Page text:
Interviewer: Tell me about a weakness of yours.
You: I get a little nervous when I have to do public speaking. In the past, I did a poor job of articulating myself in the spotlight, but I have been working on becoming a better public speaker by writing down what I want to say ahead of time and practicing it, so I feel confident when the time comes. Though I might be a bit nervous announcing things over the PA system at first, I’m sure that I’ll get more and more comfortable with practice.
Some Other Examples of Weaknesses You Can Mention in an Interview
Maybe you’re a great public speaker and the example given above doesn’t apply to you.
Fret not, there are plenty more to choose from.
Here are a few other examples that would work well in the context of a flight attendant interview.
Lack of Confidence
Being a little unsure of yourself is fine, especially if you are young!
Admitting you can question or doubt yourself at times shows that you are contentious and want to do the right thing.
Possible solutions to discuss include practice, time spent studying protocols so you will feel confident you know what to do in a given situation, and stepping out of your comfort zone so you get hands-on experiences that will grow your confidence.
Saying you are competitive at work tells an employer you are driven, but maybe not the easiest person to work with.
Possible solutions to discuss include reminding yourself not everyone wants to turn accomplishing work into a game, asking coworkers about whether or not they want to participate in a little friendly competition with you.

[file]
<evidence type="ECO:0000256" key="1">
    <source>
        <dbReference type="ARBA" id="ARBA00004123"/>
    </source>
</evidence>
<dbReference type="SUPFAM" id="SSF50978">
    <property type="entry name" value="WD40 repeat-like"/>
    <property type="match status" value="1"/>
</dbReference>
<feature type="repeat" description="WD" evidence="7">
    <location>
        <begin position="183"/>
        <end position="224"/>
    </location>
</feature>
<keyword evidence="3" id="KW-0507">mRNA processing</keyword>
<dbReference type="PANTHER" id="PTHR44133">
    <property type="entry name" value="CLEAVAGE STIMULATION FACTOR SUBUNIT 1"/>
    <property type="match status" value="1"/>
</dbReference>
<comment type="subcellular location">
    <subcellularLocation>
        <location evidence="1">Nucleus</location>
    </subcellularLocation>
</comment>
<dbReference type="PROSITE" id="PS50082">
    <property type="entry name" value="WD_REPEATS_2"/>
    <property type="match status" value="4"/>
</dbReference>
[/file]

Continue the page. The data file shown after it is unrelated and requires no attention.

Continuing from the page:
Basically, anything that tells the recruiter you aren’t going to be an obnoxious colleague.
Flight attendants need to be people-oriented, being shy can make interactions with passengers challenging, but it’s not necessarily a bad thing.
Possible solutions to discuss include focusing on one passenger at a time, so the number of people on board won’t overwhelm you.
Common Mistakes When Answering: What Is Your Weakness
So far, we have discussed the best ways to go about answering the dreaded “weakness” question, but I also want to be clear about some common mistakes that are made when approaching this question.
Some people will give you bad advice, so be sure to steer clear of these mistakes:
❌ Denying any weakness
Nobody is perfect, and if you deny any weaknesses at all your employer is going to get the impression that you are a little delusional, if not narcissistic and I’m pretty sure that’s not the impression you want to leave them with.
❌ Talking about serious weaknesses
Whatever you confess to your recruiter it should not be something that will disqualify you from the job.
Keep those fatal flaws to yourself and discuss them with your therapist.
Things to avoid include bad communication skills, being bad at reading people, not being a great listener, being an alcoholic… I think you get the gist.
❌ Using something positive to say it’s a weakness
“I’m a perfectionist” or “I pay too much attention to detail,” are not weaknesses, no matter how much your perfectionism may impact your personal work-life-balance.
These answers are also cliché and overused.
They will not make you stand out as a candidate, and your recruiter might literally roll their eyes in exasperation because you missed the point of the question.
Basically, don’t take the question too seriously, but also don’t try to weasel your way out of it, and you’ll be fine.
There are a few common interview questions, and the “what are your weaknesses” question can come up quite frequently at cabin crew interviews.
Therefore, it’s best to be prepared for this question.
I hope this mini-guide has helped you gain some insight on how to best answer this dreaded interview question. I wish you the best of luck at your upcoming interviews!